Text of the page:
Creating an ideal learning environment
Speaking with David, her mentoring prowess, which has earned her the appreciation of her students, shines through with every word. “It’s about creating a safe space for students before they go out into the world,” says David of her teaching style. Within the David Lab, her four graduate students and five undergraduates are free to take risks, make mistakes, and branch out in unexpected directions. “She is really letting her students take the reins,” adds Deitzler, “She is dedicated to intentionally building a lab that gives young women researchers the chance to grow and succeed in our field and has been immensely supportive of our diverse intersecting identities.”
Empowering her students to take charge has worked out well for David so far, with several of them receiving fellowships from the National Science Foundation, presenting their work at international conferences, and publishing articles in journals. Yet David points out that “the number of papers a student publishes is not a correlation of how happy they are.” Knowing the challenges of a career in science, particularly for women and other underrepresented groups, David encourages her mentees to find a balance between well-being and accomplishment. “The students work so hard. I have to tell them to take time off!” she says.
A vibrant, inclusive lab atmosphere
As a recipient of an award for mentoring in education, what are David’s thoughts on creating a richer student experience at Oregon State? “It’s really about horizontal integration in the lab. Undergraduates should be treated as full researchers,” she says, instead of merely having them clean equipment. Giving students of every level the opportunity to make a meaningful contribution increases motivation and retention — or, as David puts it, assures they will “start with science and stay!” Undergraduate student Temi Adewunmi (computer science ’23) testifies to the inclusive environment of the David Lab, and how David’s leadership throughout periods of political and civil unrest last year made a strong impression on her: “She encouraged us to share our experiences about life on campus and things we felt were going well, as well as what wasn’t going so great, in order to improve our teamwork and lab atmosphere. That meant a lot to me as an international student from Nigeria, and I felt really heard and welcomed.”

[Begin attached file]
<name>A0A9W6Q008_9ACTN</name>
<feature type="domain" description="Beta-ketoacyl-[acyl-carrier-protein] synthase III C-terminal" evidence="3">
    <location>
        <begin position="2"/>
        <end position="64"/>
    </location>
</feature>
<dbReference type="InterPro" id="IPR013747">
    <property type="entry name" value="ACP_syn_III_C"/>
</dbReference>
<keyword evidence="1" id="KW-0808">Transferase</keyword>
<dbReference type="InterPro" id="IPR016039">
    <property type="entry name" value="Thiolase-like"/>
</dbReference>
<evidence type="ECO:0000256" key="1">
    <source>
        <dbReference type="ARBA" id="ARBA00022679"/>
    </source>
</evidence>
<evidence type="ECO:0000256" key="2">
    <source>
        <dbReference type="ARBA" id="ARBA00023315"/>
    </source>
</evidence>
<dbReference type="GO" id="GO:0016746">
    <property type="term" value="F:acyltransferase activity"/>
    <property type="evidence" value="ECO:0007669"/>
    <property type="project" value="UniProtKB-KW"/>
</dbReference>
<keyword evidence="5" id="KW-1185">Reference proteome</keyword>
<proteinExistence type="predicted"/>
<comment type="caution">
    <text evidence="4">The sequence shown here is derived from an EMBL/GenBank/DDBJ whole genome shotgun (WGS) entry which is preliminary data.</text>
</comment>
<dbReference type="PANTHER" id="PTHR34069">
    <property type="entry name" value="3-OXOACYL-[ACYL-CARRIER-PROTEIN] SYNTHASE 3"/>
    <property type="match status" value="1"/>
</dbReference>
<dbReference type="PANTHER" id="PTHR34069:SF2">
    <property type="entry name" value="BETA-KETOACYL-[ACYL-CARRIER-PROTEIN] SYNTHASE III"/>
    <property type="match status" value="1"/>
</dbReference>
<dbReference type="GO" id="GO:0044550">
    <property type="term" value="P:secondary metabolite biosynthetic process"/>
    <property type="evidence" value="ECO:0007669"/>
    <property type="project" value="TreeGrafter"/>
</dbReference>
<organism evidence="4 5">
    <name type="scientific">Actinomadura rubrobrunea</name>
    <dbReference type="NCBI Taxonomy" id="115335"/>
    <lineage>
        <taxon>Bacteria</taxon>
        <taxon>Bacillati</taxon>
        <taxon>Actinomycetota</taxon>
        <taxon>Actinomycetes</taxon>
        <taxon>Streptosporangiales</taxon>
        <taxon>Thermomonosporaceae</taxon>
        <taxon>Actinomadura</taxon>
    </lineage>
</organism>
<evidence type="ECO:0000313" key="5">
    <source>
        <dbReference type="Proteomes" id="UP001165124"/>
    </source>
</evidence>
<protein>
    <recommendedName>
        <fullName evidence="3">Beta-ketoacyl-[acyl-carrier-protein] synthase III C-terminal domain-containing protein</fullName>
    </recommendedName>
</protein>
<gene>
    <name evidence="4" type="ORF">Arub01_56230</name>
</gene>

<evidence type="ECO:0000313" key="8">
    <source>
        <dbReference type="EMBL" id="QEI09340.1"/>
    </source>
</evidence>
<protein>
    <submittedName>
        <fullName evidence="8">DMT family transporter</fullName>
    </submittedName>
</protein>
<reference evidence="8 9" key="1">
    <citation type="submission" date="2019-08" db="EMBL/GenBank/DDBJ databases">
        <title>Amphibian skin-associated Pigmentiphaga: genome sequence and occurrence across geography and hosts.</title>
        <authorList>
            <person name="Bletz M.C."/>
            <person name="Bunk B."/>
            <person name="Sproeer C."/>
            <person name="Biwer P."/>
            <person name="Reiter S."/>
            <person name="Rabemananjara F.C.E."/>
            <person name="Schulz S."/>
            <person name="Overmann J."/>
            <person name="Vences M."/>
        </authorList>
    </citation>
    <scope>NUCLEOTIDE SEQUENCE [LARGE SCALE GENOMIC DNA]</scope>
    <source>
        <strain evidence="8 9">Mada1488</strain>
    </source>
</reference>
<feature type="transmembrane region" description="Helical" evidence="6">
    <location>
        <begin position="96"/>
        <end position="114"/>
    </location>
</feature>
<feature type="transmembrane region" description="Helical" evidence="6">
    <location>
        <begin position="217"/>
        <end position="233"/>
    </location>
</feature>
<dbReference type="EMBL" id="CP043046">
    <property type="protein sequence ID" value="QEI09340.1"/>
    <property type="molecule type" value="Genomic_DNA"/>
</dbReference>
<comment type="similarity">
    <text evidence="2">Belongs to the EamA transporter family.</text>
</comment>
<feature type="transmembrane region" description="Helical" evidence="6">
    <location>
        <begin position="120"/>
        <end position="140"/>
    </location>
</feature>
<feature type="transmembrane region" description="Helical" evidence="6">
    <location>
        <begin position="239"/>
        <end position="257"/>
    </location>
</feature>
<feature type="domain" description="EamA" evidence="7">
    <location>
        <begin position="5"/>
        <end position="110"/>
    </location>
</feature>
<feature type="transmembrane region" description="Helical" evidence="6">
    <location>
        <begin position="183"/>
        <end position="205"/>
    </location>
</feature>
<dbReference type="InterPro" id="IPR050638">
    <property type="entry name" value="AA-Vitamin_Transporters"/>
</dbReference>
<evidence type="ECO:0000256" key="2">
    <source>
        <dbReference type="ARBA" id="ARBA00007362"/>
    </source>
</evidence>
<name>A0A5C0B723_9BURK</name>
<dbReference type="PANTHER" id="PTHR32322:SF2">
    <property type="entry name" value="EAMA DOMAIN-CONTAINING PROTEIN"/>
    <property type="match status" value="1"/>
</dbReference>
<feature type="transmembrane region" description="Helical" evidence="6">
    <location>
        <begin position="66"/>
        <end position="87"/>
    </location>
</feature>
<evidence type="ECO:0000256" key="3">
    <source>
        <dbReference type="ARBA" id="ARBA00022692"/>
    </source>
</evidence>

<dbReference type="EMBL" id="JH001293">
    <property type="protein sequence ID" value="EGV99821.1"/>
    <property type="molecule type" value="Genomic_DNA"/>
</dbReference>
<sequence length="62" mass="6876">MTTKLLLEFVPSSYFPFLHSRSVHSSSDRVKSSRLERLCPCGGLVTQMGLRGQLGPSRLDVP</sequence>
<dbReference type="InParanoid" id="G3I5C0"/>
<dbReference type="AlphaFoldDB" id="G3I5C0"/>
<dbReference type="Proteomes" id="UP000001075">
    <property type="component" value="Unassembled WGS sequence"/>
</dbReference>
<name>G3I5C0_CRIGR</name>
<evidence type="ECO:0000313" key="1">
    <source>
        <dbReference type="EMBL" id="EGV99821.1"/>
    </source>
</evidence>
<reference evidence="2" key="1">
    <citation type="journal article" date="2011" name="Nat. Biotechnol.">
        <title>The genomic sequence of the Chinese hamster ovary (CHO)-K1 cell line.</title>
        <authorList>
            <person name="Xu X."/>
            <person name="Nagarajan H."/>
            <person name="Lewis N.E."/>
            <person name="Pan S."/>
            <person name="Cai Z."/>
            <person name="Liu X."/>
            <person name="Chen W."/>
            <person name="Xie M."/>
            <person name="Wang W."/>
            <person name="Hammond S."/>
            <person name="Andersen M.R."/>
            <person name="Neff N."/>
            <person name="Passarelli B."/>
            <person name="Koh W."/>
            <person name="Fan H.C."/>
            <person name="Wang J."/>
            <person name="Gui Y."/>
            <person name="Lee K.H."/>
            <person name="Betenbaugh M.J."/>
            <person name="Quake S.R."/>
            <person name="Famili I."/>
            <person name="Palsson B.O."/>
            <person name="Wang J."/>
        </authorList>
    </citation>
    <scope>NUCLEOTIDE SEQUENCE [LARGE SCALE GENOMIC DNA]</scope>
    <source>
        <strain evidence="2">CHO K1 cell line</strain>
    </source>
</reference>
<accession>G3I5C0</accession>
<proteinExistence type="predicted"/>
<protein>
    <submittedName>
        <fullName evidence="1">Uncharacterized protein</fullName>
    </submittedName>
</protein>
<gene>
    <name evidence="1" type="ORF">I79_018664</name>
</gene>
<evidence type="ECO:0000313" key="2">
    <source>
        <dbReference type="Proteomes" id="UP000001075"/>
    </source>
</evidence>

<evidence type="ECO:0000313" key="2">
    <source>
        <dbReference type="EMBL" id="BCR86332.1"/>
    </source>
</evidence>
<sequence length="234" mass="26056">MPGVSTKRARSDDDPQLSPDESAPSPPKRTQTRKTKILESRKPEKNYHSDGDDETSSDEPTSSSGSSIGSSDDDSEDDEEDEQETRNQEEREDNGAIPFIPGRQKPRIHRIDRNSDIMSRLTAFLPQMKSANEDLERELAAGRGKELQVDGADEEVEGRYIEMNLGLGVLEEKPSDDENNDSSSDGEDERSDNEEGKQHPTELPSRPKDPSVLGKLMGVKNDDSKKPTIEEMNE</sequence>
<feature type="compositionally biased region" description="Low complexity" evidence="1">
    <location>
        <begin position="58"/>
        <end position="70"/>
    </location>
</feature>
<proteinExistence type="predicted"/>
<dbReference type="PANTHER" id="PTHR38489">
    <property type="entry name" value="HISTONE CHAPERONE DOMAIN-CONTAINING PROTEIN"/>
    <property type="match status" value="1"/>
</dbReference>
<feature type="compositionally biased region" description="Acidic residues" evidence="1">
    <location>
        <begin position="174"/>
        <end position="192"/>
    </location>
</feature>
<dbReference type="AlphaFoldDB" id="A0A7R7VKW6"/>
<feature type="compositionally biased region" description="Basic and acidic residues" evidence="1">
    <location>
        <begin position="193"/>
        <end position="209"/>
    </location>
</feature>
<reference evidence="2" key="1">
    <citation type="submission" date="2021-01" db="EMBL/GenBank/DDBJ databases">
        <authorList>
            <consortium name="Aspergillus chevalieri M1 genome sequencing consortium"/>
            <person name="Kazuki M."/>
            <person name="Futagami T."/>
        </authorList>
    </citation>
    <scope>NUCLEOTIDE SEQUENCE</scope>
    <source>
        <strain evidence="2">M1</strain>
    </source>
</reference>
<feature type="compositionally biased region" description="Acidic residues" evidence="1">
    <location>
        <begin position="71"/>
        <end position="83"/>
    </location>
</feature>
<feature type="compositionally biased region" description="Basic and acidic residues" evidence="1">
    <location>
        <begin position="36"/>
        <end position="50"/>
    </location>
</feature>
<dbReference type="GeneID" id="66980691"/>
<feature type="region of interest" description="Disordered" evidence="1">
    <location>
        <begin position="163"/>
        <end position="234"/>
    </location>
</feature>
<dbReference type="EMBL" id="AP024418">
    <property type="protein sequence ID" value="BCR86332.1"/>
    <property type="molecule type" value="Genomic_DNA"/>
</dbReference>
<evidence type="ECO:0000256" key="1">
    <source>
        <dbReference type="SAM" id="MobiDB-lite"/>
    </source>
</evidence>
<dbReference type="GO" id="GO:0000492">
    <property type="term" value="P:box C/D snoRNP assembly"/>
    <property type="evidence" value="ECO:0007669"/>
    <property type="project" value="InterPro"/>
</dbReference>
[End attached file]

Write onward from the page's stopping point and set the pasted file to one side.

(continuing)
“She is dedicated to intentionally building a lab that gives young women researchers the chance to grow and succeed in our field”
Embracing diverse perspectives and backgrounds is an essential element to the success of the lab team. David recalls how one day, students got so creative in using a bit of code she gave them for an experiment, that they actually broke it. “They all have different learning and problem-solving styles,” she adds with a smile, clearly impressed by her students’ ingenuity. With research interests that span computational biology, microbial ecology, and the gut-brain axis, David knows the value of creativity and versatility in science, encouraging her students to ask novel questions and break the mold.